Why we moved from Cisco switches to Huawei Cloud Engine switches

I don’t work for Huawei and nor have they commissioned me to write this. I hate having to say that but I feel like I need to. I like to write the odd article about tech and why I have deployed it as it’s a genuine customer view/end-user view and I like to report on good or bad that I see as I go through my IT life.

One of the most recent projects that has just gone live is moving our Cisco switches (Core and Distribution layers) to Huawei. In part there are a number of reasons why we moved away from Cisco.

  1. For starters the commercials for Huawei are considerably cheaper when you sit them next to Cisco. As an example buying into the Cloud Engine series which in my mind is the same as buying into Nexus for Cisco is as much as 60% cheaper.
  2. The actual through-put on the Huawei switches are for the most part higher than Cisco. I don’t have any hard facts to back this up so don’t shoot me down, I am just going on what I found in my R&D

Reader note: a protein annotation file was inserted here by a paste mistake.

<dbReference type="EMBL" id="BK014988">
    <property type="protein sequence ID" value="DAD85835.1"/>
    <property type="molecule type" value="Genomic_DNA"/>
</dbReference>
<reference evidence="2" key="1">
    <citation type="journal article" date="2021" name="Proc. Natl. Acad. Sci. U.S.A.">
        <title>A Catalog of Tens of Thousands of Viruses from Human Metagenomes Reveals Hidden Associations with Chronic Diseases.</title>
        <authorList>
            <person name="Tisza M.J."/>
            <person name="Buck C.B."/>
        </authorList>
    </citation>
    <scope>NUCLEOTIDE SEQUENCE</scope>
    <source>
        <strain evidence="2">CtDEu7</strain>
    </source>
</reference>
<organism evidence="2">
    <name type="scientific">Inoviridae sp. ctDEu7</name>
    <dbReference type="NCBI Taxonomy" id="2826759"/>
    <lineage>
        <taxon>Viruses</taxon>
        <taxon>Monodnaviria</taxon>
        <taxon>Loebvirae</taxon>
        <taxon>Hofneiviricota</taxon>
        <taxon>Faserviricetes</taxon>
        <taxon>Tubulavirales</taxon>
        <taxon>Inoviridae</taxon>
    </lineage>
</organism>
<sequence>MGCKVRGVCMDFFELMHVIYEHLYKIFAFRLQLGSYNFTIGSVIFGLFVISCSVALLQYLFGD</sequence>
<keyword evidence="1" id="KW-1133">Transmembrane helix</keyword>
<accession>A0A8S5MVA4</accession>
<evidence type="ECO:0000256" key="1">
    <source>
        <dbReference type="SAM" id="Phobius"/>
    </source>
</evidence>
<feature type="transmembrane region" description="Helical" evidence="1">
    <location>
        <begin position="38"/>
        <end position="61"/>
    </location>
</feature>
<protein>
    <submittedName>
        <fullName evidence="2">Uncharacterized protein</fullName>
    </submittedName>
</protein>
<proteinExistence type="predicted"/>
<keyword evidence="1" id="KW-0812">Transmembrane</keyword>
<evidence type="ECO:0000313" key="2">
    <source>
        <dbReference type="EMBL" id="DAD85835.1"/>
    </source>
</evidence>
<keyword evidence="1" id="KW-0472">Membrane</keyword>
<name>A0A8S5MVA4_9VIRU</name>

3. When you look at features that you get for you hard-earned cash you do get a hell of a lot more for less
  4. Our first experience of Huawei support whilst on a POC was first class and they are a lot more agile than Cisco when it comes to bug fixes and changes. I realise that Cisco are huge but we need to work with more agile vendors so this suits us
  5. In fact the actual POC and getting access to the loan equipment was excellent, they really went the extra mile to make sure we had the full experience, again I have found Cisco to be a bit anal when it comes to that type of thing, especially when you are not a huge customer.